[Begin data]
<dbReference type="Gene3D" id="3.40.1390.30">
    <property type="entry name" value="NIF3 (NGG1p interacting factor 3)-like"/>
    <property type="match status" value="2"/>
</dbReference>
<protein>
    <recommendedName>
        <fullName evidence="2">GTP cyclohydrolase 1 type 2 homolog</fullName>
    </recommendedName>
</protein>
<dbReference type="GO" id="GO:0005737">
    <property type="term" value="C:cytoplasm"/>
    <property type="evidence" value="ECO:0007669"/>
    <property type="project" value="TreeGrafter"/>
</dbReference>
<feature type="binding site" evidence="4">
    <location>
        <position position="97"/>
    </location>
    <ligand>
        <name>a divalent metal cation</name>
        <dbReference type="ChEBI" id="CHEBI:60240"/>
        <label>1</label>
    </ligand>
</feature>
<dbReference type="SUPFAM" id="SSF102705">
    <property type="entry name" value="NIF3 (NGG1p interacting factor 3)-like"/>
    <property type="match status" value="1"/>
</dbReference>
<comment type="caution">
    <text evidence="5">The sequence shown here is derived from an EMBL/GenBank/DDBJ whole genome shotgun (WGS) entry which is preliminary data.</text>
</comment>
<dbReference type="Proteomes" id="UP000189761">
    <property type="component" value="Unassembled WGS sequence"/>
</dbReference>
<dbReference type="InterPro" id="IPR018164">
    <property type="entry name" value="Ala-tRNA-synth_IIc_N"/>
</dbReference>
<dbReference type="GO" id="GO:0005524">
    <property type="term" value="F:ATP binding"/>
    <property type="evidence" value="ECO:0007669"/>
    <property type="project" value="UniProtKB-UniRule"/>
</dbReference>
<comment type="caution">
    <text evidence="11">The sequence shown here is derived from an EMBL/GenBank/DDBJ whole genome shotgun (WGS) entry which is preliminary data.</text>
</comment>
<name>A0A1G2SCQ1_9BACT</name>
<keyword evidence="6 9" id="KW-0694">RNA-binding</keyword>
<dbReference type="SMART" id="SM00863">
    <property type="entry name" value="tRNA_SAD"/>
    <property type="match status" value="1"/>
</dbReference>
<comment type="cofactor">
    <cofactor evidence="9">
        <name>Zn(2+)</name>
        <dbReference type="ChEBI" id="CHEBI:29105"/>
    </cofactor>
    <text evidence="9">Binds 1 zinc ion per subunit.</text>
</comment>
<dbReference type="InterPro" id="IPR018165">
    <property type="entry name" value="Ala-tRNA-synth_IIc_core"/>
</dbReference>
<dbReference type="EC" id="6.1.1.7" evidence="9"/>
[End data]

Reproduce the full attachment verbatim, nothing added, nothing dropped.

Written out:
<dbReference type="Gene3D" id="3.40.1390.30">
    <property type="entry name" value="NIF3 (NGG1p interacting factor 3)-like"/>
    <property type="match status" value="2"/>
</dbReference>
<protein>
    <recommendedName>
        <fullName evidence="2">GTP cyclohydrolase 1 type 2 homolog</fullName>
    </recommendedName>
</protein>
<dbReference type="GO" id="GO:0005737">
    <property type="term" value="C:cytoplasm"/>
    <property type="evidence" value="ECO:0007669"/>
    <property type="project" value="TreeGrafter"/>
</dbReference>
<feature type="binding site" evidence="4">
    <location>
        <position position="97"/>
    </location>
    <ligand>
        <name>a divalent metal cation</name>
        <dbReference type="ChEBI" id="CHEBI:60240"/>
        <label>1</label>
    </ligand>
</feature>
<dbReference type="SUPFAM" id="SSF102705">
    <property type="entry name" value="NIF3 (NGG1p interacting factor 3)-like"/>
    <property type="match status" value="1"/>
</dbReference>
<comment type="caution">
    <text evidence="5">The sequence shown here is derived from an EMBL/GenBank/DDBJ whole genome shotgun (WGS) entry which is preliminary data.</text>
</comment>
<dbReference type="Proteomes" id="UP000189761">
    <property type="component" value="Unassembled WGS sequence"/>
</dbReference>
<dbReference type="InterPro" id="IPR018164">
    <property type="entry name" value="Ala-tRNA-synth_IIc_N"/>
</dbReference>
<dbReference type="GO" id="GO:0005524">
    <property type="term" value="F:ATP binding"/>
    <property type="evidence" value="ECO:0007669"/>
    <property type="project" value="UniProtKB-UniRule"/>
</dbReference>
<comment type="caution">
    <text evidence="11">The sequence shown here is derived from an EMBL/GenBank/DDBJ whole genome shotgun (WGS) entry which is preliminary data.</text>
</comment>
<name>A0A1G2SCQ1_9BACT</name>
<keyword evidence="6 9" id="KW-0694">RNA-binding</keyword>
<dbReference type="SMART" id="SM00863">
    <property type="entry name" value="tRNA_SAD"/>
    <property type="match status" value="1"/>
</dbReference>
<comment type="cofactor">
    <cofactor evidence="9">
        <name>Zn(2+)</name>
        <dbReference type="ChEBI" id="CHEBI:29105"/>
    </cofactor>
    <text evidence="9">Binds 1 zinc ion per subunit.</text>
</comment>
<dbReference type="InterPro" id="IPR018165">
    <property type="entry name" value="Ala-tRNA-synth_IIc_core"/>
</dbReference>
<dbReference type="EC" id="6.1.1.7" evidence="9"/>